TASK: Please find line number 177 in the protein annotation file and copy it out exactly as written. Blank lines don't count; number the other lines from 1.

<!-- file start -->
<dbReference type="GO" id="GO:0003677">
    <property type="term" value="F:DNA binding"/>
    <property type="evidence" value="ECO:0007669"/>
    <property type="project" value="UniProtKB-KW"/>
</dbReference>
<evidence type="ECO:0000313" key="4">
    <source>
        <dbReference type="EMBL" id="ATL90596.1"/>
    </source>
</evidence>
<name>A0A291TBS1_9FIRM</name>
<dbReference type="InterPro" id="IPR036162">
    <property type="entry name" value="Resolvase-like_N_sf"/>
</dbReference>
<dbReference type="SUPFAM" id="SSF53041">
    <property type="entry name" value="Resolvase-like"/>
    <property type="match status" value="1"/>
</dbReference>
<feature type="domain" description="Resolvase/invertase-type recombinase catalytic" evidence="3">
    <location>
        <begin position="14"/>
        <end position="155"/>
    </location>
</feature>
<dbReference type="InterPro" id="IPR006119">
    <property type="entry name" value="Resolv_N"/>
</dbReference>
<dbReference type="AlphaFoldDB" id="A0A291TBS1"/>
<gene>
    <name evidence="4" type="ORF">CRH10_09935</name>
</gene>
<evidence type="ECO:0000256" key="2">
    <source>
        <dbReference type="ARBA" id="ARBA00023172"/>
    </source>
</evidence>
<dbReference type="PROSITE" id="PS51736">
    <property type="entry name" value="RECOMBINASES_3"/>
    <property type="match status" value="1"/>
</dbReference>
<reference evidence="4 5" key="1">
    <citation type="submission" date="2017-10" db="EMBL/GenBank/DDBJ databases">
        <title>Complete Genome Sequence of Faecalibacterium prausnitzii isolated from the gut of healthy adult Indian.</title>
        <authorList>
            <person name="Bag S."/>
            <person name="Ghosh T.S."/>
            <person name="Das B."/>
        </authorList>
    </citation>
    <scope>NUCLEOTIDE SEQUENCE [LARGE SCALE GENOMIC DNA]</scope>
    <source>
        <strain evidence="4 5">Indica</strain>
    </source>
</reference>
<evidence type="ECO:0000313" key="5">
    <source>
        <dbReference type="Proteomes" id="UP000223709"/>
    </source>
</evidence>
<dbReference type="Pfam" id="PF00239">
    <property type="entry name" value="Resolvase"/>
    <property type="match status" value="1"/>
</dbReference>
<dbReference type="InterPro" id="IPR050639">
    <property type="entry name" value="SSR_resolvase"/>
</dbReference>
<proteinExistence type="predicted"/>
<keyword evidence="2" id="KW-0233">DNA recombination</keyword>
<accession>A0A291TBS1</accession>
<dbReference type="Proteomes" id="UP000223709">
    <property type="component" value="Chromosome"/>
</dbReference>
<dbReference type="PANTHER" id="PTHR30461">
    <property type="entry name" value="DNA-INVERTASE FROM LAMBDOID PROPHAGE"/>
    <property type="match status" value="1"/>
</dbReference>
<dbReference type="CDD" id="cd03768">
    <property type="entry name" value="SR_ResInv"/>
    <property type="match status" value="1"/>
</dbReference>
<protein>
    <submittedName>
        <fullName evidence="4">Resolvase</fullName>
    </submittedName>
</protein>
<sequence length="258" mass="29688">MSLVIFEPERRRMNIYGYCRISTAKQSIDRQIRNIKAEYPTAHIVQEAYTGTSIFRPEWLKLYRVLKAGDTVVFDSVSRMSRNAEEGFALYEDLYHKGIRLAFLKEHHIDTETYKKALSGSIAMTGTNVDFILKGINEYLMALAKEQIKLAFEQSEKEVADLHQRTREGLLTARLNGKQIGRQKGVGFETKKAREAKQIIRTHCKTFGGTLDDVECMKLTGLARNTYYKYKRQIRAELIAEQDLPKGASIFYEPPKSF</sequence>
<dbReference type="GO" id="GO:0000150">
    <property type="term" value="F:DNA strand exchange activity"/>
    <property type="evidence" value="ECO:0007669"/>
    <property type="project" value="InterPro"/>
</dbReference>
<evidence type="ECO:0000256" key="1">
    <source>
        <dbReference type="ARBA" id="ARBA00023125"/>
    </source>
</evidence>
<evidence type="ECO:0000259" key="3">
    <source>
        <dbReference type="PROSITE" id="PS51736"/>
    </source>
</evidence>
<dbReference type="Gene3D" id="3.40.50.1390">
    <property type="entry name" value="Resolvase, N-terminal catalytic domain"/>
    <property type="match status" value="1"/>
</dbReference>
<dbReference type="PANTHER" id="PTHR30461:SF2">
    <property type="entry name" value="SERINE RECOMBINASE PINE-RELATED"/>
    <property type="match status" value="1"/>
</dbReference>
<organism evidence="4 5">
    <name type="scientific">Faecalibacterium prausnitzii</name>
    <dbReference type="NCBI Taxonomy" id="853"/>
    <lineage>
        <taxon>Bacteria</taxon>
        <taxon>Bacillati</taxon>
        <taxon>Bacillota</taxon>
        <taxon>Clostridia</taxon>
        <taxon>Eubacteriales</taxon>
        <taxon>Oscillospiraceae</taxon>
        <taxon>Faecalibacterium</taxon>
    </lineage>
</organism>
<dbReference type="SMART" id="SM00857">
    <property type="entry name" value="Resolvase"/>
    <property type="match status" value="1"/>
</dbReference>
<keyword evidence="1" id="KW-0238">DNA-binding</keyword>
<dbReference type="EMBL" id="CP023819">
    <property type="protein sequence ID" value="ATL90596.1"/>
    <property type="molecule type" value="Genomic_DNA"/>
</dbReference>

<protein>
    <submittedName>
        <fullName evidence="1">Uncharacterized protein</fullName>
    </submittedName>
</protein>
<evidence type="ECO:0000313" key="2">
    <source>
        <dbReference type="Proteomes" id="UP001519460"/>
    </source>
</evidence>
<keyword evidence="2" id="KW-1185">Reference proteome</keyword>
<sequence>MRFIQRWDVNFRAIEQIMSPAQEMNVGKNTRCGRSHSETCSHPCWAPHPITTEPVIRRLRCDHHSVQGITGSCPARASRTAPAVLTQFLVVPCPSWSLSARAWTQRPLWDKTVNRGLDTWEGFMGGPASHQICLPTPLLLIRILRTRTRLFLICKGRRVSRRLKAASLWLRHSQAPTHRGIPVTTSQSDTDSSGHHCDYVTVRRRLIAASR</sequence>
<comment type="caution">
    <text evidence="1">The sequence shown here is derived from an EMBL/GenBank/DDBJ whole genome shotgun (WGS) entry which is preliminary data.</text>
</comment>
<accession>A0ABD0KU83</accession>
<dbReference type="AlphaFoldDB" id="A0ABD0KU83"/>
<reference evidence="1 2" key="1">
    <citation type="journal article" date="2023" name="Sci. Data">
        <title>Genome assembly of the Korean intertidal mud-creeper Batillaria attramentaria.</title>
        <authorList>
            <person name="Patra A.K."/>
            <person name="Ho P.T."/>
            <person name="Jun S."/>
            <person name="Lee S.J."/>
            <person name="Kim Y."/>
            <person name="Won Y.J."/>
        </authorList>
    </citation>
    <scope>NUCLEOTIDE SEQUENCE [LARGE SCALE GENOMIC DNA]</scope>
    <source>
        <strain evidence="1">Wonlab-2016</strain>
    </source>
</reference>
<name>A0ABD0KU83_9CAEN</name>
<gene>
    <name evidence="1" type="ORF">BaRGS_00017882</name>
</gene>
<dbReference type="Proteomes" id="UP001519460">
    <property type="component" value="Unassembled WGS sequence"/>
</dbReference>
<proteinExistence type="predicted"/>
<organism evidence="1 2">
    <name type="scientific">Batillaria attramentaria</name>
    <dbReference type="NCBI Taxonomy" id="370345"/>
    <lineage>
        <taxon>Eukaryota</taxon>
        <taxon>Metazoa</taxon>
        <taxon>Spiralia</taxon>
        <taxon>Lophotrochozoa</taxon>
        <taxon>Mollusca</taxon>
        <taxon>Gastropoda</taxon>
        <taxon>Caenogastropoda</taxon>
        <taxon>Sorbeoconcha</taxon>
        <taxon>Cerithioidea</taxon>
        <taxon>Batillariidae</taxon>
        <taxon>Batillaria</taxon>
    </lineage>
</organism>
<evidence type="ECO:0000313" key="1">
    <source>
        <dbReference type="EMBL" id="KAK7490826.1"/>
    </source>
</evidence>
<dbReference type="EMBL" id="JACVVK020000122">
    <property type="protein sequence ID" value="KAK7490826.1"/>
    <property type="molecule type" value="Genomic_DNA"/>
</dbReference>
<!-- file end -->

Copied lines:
    <lineage>